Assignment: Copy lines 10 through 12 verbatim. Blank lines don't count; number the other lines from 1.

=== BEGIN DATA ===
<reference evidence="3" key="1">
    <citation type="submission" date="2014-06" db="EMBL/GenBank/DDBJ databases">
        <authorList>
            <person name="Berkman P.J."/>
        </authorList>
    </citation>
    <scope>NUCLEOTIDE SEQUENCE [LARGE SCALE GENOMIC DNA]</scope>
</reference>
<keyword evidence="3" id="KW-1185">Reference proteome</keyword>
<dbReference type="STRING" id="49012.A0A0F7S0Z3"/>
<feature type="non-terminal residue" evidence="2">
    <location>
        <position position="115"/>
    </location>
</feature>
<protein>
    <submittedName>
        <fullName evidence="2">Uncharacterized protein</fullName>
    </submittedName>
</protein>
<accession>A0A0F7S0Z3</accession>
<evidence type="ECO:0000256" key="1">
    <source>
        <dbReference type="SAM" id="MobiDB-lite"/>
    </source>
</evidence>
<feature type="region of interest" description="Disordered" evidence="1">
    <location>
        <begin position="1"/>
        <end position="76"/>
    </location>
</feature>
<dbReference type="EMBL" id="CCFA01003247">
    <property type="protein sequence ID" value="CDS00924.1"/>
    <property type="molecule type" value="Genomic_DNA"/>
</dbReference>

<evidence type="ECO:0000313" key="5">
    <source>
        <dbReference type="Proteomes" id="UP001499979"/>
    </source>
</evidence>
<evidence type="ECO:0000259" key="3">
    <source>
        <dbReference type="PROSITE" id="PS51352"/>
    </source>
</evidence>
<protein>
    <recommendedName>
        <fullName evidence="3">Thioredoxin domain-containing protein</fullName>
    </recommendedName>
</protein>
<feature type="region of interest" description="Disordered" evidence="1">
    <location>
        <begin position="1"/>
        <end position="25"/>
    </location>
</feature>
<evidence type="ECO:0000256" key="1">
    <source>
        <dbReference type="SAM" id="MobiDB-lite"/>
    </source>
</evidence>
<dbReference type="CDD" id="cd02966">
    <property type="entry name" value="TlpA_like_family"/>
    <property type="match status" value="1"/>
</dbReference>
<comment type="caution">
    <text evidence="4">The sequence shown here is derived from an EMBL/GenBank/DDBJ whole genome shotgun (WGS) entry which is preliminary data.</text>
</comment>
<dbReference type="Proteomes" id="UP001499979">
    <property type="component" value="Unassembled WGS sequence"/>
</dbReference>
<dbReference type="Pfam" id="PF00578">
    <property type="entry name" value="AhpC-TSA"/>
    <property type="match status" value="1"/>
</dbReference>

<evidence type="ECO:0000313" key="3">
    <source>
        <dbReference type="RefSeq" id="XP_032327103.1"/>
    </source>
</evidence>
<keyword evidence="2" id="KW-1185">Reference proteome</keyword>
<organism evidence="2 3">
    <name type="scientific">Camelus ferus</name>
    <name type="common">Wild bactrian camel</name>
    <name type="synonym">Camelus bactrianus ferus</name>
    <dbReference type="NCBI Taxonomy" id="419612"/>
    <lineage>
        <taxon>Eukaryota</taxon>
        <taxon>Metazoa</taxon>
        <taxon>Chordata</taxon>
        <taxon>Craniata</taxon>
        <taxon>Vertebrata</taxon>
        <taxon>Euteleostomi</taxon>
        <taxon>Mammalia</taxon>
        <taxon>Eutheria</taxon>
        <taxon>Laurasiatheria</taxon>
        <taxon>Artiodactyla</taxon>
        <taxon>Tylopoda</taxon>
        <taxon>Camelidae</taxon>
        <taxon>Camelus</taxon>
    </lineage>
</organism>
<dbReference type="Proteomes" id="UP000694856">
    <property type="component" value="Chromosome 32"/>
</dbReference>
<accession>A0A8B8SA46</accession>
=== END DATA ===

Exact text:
<dbReference type="STRING" id="49012.A0A0F7S0Z3"/>
<feature type="non-terminal residue" evidence="2">
    <location>